Last week I started preparing plates for a new series of etchings for the “7 Printmakers” exhibit in San Diego in October. I wondered as I worked how many non-etchers know what goes into preparing metal plates to create an original etching?
Etchings are original prints, printed on paper from a plate that was created by the artist, and inked and printed by hand by the artist or a master printer. See Intaglio Printmaking Technique for a little more information about etching the image and printing the plate.
Before the image-making work can even begin, there is work to prepare the plate for the process. I work on zinc, which is milled in such a way that the plate is smooth and flat, but it has a dull surface with a vague pattern from the milling. If inked and printed without any prep work, the plate would produce a uniform dirty grey tone.
In order to create a surface that will wipe clean for printing (remain white in the final print), it is necessary to polish the surface of the plate to nearly a mirror shine. I start by polishing the surface with a fine sandpaper, and then use progressively finer sanding films. The last few polishes are done using very fine polishing compounds on a soft cloth. #0000 steel wool is used to buff a nice shine.
The purpose of all this polishing is to create a very slick surface that will not hold ink when the plate is wiped for printing. It is important to create this surface before creating the image in the plate, as the act of polishing would alter the etched image. (Note the dull finish of the plate in the photo at left, and the mirror like shine in the photo at right. The pencil is used here just to illustrate the reflectivity of the two plates.)
The second important step in plate preparation is beveling the plate to remove the sharp edges and corners so that the plate will go through the press without tearing the paper and the felt blankets. Sometimes I (impatiently) skip this step until I am ready for proofing the plate, but it is safer to bevel the plate before the image is created! A slip of the beveling tool could damage the image, I have learned to my dismay!
I was taught to bevel etching plates using a metal file, but I get better results using an edging tool made for beveling plexiglass. It allows me to shave the edges of the plate into a nice rounded bevel. (Beveling tool is pictured at the bottom of the photo of supplies.) The plate is clamped overhanging the edge of a table, and the tool is repeatedly scraped down the length of the plate until the desired bevel is achieved.
The scraping leaves scratch marks that can hold ink, so the bevel will need to be burnished and polished before edition printing. I usually wait until all of the etching of the plate is complete before finishing the beveled edge to a smooth shine.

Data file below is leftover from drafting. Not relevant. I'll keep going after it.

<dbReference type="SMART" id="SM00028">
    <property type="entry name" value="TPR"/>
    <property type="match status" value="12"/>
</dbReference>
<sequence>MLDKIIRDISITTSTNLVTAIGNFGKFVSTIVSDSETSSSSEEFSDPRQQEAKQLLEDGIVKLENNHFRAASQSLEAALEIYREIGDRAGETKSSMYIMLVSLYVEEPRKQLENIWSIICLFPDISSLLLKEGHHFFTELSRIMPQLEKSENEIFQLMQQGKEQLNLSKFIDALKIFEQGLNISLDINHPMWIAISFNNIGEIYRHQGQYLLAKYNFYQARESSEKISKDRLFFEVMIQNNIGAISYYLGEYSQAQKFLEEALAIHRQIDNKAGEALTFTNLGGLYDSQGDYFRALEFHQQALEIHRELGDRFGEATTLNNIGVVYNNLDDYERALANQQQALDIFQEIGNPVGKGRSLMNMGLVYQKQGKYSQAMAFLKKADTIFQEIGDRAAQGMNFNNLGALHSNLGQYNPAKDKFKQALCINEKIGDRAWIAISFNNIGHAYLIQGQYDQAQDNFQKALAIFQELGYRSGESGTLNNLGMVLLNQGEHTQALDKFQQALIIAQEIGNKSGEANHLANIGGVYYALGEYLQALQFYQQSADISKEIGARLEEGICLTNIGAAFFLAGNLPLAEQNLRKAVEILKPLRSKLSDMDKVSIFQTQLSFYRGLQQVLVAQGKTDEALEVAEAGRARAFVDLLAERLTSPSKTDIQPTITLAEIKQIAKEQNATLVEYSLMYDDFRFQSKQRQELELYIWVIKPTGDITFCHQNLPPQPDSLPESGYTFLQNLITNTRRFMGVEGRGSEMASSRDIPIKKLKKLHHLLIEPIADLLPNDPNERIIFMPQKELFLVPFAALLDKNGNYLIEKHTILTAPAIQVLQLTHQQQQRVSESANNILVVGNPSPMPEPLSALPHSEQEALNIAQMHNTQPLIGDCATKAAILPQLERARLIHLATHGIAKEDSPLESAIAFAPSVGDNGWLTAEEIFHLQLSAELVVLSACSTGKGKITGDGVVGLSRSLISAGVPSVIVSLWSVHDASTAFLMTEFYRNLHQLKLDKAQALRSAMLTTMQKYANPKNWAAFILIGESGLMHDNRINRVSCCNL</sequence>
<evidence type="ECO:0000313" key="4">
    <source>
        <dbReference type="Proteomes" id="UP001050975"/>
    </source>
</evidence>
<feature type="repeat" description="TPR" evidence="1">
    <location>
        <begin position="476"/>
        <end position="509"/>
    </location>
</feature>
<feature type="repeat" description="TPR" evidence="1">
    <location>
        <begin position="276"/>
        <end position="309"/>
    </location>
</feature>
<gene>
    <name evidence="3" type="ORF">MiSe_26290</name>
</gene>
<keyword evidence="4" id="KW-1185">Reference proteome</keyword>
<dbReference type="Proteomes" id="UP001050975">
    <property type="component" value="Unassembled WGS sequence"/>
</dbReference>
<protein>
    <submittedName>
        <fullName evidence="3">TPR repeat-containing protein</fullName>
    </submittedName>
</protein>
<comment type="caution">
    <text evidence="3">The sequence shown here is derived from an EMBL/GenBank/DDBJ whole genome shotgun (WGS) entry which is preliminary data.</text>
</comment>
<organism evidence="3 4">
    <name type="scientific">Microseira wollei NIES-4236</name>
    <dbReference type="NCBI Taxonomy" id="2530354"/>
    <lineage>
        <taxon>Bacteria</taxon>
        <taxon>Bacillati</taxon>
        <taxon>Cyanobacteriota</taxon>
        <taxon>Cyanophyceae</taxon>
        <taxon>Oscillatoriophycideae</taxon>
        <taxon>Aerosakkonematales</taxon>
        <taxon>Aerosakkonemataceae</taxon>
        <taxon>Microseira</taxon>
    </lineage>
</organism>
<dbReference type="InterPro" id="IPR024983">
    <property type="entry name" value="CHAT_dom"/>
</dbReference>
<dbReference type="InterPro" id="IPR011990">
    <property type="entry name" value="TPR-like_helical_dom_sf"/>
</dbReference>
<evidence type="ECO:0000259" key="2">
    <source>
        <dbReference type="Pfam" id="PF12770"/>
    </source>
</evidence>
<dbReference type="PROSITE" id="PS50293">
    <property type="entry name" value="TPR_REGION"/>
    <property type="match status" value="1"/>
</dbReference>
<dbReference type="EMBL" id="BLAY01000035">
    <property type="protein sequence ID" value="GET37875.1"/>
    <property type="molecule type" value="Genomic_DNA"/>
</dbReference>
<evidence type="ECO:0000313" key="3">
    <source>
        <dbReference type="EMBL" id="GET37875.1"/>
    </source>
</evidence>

Next time I will write more about how the design is etched into the plate.
4 thoughts on “How Plates are Prepared for Etching”
Wonderfully written description of creating a plate for an etching. I didn’t realize how much work goes into creating the plate before starting to create the image on it. Very informative and beautifully illustrated.
Thanks Joe! As a fellow artist in the San Diego art community, I know you are aware of a lot of the “behind the scenes” work that goes into creation and display of art for different media. I remember learning about old masters’ workshops where the apprentices did the work of preparing the surface for their master to create upon. I have often wished I had that kind of help in the studio!
can you recommend a good book I can buy that will give some detailed info into etching. I’m thinking zinc plates and a scribe will be the easiest path for me from pen and ink to etching. The detailed pen and inks I do I don’t sell or post online, they have been for family… but with etching I can make more than one and hand color. I think )
That’s a lovely idea Rick. I have a few hand-colored etchings in my floral page that were fairly simple line drawings, hand colored after printing. It can be simple or very elaborate. A thought for you, however. Making the plate sounds like something you will enjoy, but the printing requires a press capable of pushing the paper fibers into the plate. That can be a significant investment unless you have access to a studio or school where you could rent press time (and a little guidance on inking and wiping and printing, the first few times). A great starter book for traditional etching is Ross and Romano’s The Complete Printmaker. It gives the basics for all of the kinds of printmaking. Unless it has been revised, it does NOT have some of the newer “non-toxic” methods – I don’t use those and so I don’t know what the good books for those newer methods are. Good luck and let me know how it works for you!